In the end, it was her being unable to push her hind legs upright last night that finally made it clear it was time. For some days now, she’d been laboring more and more to breathe, and was urinating in the house (more than usual, anyway), all signs she wasn’t well. But when she finally couldn’t get herself off the floor, my heart broke, and I called the vet this morning.
It’s been almost a month now since she was diagnosed with lymphoma, a condition that comes on suddenly in otherwise healthy dogs, and that’s exactly what happened with Marley. I came home from a business trip and found her unwell, with swelling lymph nodes.
She was so sick that it didn’t seem like she would last a couple of days, but a steroid (prednisone) helped her a lot for the past few weeks. She was back to her old bad-dog ways… underfoot in the kitchen, and helping herself to “counter treats”. But even the drug stopped helping her so much in the past few days.
She was an adoptee from the UW Vet School, where she was a lab dog. Basically, she was a research subject for testing drugs, and had the marks on her side to show for it where she’d had biopsies taken over her four years there.
When I adopted her, she was a complete basket case. Every new stimulus was new and frightening, and she would start shivering in fear at the drop of a hat. I remember an early walk that Suz and I took her on. She had her nose to the ground (she always loved smells most of all) smelling all of this new world she was being exposed to. She looked up as we were passing a tricycle sitting idle in someone’s yard. Terrified, she jumped sideways as far as she could away from it, out into the street.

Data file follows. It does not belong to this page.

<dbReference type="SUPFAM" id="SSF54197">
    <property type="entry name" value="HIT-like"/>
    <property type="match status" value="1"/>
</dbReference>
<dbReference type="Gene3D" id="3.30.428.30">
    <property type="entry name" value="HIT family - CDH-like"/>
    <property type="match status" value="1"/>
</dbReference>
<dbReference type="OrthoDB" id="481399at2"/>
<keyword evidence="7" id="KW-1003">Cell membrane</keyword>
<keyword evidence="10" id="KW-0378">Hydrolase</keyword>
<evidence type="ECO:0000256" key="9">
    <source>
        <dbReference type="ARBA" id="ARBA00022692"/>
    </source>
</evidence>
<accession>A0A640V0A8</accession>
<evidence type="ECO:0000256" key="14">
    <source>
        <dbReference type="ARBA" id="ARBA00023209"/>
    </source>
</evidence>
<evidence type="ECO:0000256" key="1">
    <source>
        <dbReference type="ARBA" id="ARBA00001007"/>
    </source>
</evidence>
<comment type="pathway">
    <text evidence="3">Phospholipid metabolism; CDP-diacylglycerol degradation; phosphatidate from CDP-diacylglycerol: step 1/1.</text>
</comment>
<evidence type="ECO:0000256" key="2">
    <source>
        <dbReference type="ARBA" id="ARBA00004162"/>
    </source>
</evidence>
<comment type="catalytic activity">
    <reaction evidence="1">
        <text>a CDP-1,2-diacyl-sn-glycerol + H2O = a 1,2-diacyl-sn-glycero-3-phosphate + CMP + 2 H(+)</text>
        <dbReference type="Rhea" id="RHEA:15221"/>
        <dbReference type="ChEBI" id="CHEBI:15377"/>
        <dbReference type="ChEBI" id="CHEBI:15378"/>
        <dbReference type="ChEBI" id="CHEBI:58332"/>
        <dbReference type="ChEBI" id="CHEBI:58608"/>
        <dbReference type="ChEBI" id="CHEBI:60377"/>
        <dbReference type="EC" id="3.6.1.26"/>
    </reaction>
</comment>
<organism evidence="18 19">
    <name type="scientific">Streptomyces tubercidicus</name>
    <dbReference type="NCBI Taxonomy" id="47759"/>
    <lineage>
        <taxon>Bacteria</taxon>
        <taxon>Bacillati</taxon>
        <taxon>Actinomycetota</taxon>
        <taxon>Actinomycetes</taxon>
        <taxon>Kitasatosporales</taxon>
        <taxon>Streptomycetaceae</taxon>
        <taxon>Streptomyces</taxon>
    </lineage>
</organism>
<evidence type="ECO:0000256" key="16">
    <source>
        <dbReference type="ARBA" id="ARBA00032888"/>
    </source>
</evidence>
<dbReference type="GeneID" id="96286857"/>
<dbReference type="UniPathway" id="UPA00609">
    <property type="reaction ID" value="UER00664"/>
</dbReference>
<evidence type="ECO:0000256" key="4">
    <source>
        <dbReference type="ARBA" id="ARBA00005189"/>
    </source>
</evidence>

This is one of the earliest pictures I have of Marley, from a camping trip in 2002. She would have been four here, just weeks after I adopted her:
Eventually, she became a mostly normal dog. While she never was one of those dogs who slobbered you with kisses, she did learn to enjoy human attention and companionship. And she never lost her passion for smells, and especially the best way to cram those smells down her hound snout, which is by sticking her head out the car window.
She never barked; I can think of maybe 3 times in 8 years that I heard her bark. However, when prompted, she did love to howl. I just dug up an old video from 2003, the year after we adopted her:
When she first had to put on an e-collar (her first I think when we had her fixed), she was completely frozen by it. By the time of this video, she’d actually figured out how to move a little bit.
And is one of the last photos of Marley, from today:
Good bye, old girl.